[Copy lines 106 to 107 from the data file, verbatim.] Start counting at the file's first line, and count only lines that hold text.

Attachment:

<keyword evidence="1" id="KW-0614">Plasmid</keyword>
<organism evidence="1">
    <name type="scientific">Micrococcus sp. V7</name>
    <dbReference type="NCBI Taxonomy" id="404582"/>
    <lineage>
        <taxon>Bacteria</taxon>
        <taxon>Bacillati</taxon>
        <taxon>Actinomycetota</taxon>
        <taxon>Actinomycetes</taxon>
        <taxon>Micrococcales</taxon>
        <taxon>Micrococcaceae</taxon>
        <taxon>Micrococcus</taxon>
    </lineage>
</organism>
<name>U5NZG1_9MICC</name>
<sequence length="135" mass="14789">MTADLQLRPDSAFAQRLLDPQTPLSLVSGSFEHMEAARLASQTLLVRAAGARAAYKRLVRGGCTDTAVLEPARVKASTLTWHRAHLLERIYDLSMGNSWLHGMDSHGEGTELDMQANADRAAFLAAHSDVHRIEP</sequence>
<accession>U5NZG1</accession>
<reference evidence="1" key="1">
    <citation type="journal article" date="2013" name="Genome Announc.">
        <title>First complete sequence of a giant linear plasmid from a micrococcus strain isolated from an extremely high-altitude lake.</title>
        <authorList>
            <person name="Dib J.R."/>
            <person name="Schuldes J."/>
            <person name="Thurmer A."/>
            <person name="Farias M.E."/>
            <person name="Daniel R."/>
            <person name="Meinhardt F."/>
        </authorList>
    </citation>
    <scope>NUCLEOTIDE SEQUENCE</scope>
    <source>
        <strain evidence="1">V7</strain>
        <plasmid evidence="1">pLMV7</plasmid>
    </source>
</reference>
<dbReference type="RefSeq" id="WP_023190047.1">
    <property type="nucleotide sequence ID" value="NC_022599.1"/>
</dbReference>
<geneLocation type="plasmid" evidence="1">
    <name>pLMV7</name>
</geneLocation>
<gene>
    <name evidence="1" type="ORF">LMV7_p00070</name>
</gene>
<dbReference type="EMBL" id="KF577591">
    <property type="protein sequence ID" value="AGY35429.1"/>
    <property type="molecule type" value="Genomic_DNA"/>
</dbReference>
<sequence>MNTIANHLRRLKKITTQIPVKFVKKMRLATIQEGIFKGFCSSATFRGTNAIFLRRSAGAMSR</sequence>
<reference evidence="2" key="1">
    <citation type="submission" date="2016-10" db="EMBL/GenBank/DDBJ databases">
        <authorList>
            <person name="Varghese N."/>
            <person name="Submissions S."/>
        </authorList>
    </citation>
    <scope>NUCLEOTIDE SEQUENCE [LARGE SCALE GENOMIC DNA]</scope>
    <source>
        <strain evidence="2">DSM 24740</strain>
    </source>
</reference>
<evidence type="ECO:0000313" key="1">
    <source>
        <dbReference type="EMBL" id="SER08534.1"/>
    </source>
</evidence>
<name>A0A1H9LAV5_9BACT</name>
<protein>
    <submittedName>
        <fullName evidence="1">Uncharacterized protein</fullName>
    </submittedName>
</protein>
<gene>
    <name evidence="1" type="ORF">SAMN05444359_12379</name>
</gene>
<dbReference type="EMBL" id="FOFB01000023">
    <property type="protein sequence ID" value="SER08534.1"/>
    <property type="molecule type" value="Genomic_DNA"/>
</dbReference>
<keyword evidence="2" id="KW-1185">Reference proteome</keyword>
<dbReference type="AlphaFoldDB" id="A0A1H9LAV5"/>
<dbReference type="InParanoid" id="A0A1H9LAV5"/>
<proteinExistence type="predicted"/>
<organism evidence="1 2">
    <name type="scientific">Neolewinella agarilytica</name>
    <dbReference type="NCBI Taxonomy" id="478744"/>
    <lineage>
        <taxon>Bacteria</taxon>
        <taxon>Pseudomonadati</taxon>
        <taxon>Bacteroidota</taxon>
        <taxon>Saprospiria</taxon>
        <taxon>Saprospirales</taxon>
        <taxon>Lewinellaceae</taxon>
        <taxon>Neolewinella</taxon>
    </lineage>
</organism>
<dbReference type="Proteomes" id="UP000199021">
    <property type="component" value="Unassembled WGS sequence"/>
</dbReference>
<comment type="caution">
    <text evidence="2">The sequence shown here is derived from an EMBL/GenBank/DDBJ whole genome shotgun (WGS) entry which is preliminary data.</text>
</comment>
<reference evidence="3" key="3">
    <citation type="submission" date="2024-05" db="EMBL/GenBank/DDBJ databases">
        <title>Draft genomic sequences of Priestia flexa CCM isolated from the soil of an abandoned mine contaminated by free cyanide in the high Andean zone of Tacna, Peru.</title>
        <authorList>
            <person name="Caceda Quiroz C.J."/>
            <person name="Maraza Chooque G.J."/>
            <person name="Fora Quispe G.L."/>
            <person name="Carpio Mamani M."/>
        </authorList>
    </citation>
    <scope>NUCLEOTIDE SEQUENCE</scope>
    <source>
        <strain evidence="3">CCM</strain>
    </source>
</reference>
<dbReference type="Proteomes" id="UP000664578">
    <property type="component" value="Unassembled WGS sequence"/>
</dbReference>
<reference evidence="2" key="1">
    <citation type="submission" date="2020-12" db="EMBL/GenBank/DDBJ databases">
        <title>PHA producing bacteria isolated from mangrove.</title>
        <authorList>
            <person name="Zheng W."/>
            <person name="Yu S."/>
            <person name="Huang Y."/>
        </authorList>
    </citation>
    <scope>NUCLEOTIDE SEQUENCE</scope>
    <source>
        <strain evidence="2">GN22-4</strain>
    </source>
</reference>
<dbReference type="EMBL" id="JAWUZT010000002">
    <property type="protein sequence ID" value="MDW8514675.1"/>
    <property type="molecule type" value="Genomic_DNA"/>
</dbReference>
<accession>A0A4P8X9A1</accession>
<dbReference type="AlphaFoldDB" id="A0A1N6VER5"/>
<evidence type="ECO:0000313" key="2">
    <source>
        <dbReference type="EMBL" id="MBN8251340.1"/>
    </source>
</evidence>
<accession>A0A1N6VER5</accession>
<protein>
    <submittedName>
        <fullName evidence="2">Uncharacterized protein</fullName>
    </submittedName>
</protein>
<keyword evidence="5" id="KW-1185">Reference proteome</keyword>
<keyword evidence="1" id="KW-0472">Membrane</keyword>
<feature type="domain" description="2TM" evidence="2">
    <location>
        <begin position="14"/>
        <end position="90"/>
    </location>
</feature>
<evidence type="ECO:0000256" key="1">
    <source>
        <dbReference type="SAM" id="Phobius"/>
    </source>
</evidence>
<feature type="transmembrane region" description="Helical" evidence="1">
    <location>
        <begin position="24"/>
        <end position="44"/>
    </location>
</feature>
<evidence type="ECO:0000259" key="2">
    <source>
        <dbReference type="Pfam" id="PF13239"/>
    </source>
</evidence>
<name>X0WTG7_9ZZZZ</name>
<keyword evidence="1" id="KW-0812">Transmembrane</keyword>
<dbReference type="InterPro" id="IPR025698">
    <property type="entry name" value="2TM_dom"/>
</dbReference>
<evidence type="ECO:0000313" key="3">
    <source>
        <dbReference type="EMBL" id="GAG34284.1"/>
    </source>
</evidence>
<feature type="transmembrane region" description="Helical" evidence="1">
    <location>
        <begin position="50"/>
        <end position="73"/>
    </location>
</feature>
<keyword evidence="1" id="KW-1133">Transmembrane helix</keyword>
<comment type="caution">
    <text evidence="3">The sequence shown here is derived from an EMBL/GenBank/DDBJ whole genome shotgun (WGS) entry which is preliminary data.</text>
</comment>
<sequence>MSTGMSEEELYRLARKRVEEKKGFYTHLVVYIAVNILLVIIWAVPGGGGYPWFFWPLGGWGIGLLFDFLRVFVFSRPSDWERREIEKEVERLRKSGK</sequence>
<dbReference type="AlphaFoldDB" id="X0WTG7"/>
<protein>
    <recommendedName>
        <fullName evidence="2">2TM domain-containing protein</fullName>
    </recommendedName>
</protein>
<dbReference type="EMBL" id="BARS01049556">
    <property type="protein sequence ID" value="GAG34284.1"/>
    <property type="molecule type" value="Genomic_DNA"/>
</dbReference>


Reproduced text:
        <authorList>
            <person name="Caceda Quiroz C.J."/>